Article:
some may race border cross, pschocross, whatever and use a helmet yet when they are just free skiing they don’t feel the need for one

  17. I forgot to mention that at Greek Peak where I work all ski instructors, students, racers and adaptive participants are required to wear helmets. All lift operators do. Not sure about other all outside hill staff, but I see that the folks who work snowmaking, ride snowmobiles and ATVs wear them. Ski Patrol does too. Not sure about groomer operators.

  18. A helmet is also the perfect place to put stickers from your favorite mountains, beers, teams etc… How else will everybody in the lift line know you skied Jackson Hole last year?

  19. I ski exclusively in the bush. I have an expensive kevlar multi-sport helmet that I bought at a shop in British Columbia. I constantly get comments from the Outdoor Retailers and gear nerds about wearing a whitewater helmet while skiing, or the fact that I wear a light toque underneath. If you know Outdoor Retailers, you know they don’t get out much, their job is to sell more gear. Some of the people I ride with wear helmets in the trees, some don’t, it’s your choice.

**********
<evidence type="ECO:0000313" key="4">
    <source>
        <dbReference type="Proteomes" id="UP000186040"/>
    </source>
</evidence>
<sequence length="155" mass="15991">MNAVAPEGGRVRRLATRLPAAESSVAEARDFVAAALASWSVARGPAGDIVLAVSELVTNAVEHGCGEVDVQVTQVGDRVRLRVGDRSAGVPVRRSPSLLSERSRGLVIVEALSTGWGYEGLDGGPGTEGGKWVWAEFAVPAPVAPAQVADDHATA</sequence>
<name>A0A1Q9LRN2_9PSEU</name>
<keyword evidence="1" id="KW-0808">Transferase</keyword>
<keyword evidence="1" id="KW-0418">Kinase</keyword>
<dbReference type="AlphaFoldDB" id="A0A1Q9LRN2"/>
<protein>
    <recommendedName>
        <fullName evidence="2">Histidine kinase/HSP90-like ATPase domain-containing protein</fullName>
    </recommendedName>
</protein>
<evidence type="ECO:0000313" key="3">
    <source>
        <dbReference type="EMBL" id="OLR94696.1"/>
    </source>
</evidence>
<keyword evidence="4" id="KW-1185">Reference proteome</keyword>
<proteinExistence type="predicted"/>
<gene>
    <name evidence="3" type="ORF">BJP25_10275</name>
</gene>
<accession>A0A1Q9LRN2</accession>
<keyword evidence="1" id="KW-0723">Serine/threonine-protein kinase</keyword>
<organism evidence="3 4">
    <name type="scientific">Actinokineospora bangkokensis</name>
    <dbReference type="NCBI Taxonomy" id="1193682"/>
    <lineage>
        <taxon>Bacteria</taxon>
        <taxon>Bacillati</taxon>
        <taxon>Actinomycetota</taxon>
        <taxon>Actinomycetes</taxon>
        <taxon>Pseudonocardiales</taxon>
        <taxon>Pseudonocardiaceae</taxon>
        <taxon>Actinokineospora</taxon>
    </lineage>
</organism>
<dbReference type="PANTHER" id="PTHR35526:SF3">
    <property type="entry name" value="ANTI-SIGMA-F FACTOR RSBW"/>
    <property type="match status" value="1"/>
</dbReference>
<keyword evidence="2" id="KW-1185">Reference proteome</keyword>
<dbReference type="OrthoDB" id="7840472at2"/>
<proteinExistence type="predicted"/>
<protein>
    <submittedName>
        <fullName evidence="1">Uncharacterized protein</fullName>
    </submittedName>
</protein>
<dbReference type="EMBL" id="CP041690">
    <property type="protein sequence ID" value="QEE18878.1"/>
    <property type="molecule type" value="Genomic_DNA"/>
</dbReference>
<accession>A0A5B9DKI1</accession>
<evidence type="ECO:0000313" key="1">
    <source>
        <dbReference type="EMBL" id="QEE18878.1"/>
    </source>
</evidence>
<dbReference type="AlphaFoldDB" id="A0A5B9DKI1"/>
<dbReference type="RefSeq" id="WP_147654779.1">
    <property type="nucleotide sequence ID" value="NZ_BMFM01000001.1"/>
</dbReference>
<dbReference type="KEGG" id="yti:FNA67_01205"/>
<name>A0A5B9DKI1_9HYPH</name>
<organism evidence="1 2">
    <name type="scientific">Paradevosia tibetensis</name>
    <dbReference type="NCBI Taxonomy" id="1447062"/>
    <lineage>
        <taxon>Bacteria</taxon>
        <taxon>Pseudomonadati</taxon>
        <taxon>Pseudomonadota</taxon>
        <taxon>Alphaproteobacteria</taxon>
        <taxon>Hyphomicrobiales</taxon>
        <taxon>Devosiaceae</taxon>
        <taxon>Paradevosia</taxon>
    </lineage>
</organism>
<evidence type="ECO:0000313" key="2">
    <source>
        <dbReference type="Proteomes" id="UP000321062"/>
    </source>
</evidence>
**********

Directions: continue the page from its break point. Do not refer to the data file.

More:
20. Rethinking it, I’m not sure you can say definitively that my helmet mattered one way or the other in that fall. I’m pretty convinced that my injury was from the sudden (negative) acceleration of my brain inside my skull. If so, that could be an argument for the lighter helmet… Regardless, I’m wearing a helmet when riding lifts, so my analysis of that incident doesn’t have to be definitive.

    Like some others, I don’t wear a helmet in the BC. Downhill is a small percentage of a BC day, my downhill speed is significantly slower and the helmet is far less convenient in the woods. None of that makes it the right decision. It’s just where I fall on it, to a skeptic it’s just another rationalization.